The total population between the age group of 40 to 59 years will increase to 31.8 million in 2050 having a sharp rise in healthcare demand, with 80% of healthcare requirements typically occur after the ages of 40-50. 60 Years & above: One of the biggest changes in Egypt’s population profile is the change in life expectancy, which has increased from 46.8 years for males and 49.3 years for females in 1960 to 69.2 years and 73.6 years for males and females respectively in 2015. In 1960, in Egypt, the total number of the population over 65 years was just above 1 million. This increased to 4.8 million in 2015 and is expected to be almost 16 million by 2050. These changes will lead to a growing requirement of long-term care (LTC) facilities. Egypt currently needs around 19,000 beds dedicated for LTC, this is expected to reach almost 64,000 LTC beds by 2050. Factors Helping Healthcare Thrive In Egypt:

Increasing Insurance Penetration:

At present approximately 57% of people are insured, mainly with two publicly administrative insurance companies. Back in 2016 a new law, significantly expanding insurance coverage for all Egyptian citizens, was submitted to the government for consideration. This is expected to boost the domestic healthcare market.

Medical Tourism

Egypt has earned a strong reputation within the region of having quality doctors and infrastructure at cost-effective fees and with easier visa access when compared to some of the regional competitors which have helped the country to earn a reputation of a medical tourism hub in the region. Medical tourists, coming to Egypt, are mainly from the GCC and also North, East and West Africa.

Clinical and Beauty Related Treatment

The growth in the middle and upper-class income has resulted in a growing demand for beauty and cosmetic related treatments, such as body contouring, anti-aging, lipoplasty (liposuction), eyelid surgery, breast implants, rhinoplasty, facelifts, Botox, medical spas, hair transplant, etc. Increase in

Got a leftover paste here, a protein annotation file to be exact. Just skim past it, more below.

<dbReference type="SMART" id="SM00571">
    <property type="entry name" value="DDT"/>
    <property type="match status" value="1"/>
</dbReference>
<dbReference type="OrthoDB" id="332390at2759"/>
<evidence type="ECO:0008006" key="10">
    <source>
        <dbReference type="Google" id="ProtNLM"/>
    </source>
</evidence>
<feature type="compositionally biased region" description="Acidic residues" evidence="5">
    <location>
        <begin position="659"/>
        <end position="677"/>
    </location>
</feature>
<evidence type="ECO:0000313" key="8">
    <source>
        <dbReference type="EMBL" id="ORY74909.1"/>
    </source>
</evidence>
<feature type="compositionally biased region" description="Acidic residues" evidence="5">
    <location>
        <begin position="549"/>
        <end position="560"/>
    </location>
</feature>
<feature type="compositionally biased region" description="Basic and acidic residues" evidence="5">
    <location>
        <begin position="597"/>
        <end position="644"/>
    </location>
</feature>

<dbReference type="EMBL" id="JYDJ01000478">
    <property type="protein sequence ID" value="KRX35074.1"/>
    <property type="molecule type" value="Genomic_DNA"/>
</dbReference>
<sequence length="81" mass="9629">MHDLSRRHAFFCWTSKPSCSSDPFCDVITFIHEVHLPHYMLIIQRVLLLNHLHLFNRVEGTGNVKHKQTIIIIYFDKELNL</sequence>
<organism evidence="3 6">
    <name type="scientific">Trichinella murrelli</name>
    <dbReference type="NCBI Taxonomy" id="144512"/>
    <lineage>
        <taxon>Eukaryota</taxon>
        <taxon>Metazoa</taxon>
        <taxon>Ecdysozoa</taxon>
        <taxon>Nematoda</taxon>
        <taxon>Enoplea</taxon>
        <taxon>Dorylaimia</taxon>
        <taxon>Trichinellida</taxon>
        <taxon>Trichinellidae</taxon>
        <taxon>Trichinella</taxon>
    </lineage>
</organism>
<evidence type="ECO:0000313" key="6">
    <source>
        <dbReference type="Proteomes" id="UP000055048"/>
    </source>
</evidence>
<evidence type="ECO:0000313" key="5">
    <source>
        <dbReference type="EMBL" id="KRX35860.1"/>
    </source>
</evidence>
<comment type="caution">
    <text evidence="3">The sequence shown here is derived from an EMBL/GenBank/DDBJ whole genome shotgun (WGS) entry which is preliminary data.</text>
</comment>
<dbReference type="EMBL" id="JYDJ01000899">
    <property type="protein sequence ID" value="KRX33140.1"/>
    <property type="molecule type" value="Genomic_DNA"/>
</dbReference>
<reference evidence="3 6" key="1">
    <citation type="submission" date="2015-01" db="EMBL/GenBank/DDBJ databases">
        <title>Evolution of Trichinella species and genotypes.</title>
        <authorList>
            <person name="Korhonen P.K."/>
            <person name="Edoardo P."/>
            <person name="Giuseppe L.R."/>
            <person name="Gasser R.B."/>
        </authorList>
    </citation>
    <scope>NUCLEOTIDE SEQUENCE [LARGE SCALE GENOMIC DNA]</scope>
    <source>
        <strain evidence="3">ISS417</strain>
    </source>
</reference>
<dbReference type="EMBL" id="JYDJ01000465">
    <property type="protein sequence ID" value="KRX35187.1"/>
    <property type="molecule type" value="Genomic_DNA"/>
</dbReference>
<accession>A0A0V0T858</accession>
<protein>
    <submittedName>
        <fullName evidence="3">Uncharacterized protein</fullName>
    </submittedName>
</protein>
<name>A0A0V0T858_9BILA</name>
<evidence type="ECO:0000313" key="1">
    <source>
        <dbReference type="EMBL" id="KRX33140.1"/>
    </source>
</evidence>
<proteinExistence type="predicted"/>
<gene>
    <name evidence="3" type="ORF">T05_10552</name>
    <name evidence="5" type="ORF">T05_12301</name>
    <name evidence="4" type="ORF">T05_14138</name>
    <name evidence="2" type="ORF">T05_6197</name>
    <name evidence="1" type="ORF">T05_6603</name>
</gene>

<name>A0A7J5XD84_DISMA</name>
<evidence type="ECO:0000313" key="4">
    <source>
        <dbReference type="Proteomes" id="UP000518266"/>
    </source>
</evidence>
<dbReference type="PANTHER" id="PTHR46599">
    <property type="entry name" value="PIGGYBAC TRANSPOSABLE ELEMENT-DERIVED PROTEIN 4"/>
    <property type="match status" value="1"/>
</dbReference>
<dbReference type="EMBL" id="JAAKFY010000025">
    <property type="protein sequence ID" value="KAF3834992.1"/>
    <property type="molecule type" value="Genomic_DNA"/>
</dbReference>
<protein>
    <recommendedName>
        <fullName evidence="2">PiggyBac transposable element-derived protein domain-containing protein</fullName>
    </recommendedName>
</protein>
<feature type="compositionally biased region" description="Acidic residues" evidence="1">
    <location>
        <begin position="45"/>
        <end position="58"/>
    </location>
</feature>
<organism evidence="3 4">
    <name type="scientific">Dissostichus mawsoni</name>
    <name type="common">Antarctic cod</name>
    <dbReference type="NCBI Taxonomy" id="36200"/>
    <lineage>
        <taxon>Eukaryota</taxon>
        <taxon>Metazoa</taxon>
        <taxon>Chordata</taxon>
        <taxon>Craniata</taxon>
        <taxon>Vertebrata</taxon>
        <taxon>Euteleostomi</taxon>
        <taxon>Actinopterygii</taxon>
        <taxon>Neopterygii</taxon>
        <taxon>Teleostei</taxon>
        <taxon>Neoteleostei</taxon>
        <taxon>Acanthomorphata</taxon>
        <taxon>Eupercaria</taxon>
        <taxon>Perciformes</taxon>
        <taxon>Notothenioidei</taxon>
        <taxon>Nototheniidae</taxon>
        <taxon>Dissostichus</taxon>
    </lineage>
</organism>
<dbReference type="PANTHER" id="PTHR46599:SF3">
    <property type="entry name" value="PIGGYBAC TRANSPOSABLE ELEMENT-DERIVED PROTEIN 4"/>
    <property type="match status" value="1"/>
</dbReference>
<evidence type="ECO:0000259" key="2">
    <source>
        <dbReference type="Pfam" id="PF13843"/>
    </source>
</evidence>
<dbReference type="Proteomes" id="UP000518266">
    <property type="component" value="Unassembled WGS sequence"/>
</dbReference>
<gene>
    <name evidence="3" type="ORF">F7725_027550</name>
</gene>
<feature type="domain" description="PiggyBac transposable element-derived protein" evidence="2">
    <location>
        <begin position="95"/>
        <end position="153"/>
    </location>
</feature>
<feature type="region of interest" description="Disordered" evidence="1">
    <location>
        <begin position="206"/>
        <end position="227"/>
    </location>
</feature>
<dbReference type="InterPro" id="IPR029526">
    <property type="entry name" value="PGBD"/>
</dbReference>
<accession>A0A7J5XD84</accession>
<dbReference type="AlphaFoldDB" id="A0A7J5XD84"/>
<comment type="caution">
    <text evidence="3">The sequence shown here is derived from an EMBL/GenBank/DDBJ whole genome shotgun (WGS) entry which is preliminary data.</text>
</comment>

Private Sector Share

The government is expected to encourage the private sector to take a leading role in providing healthcare services, as the public-sector struggles to keep pace with the burgeoning population’s healthcare demand. The demand for healthcare services is expected to grow continuously with Egypt requiring an additional 26,000 beds (at 1.5 beds / 1,000 population) with an investment of $6 billion to $9 billion. It further requires about 76,000 (at 1.5 beds / 1,000 population) beds, with new investment of $16 billion to $21 billion by 2020 while the demand is expected to pick up to 102,000 additional beds (an investment of $22 to $35 billion) to 178,000 new beds (an investment of $38 billion to $60 billion) by 2050.

The total number of doctors and dentists required by 2020 is 36,000 and 8,000 respectively (at an investment of $300 to $700 million) which is expected to increase to 203,000 and 40,000 (an investment of $1.7 to $6 billion) by 2050.

Keeping the current economic scenario in mind, the government is expected to look at PPPs as a way of funding the surging healthcare demand, which offers the private sector, both locally and internationally, an opportunity to enter into Egypt’s lucrative healthcare sector. While market matures, Colliers expects investors to look beyond traditional funding options, such as debt and equity, to explore emerging options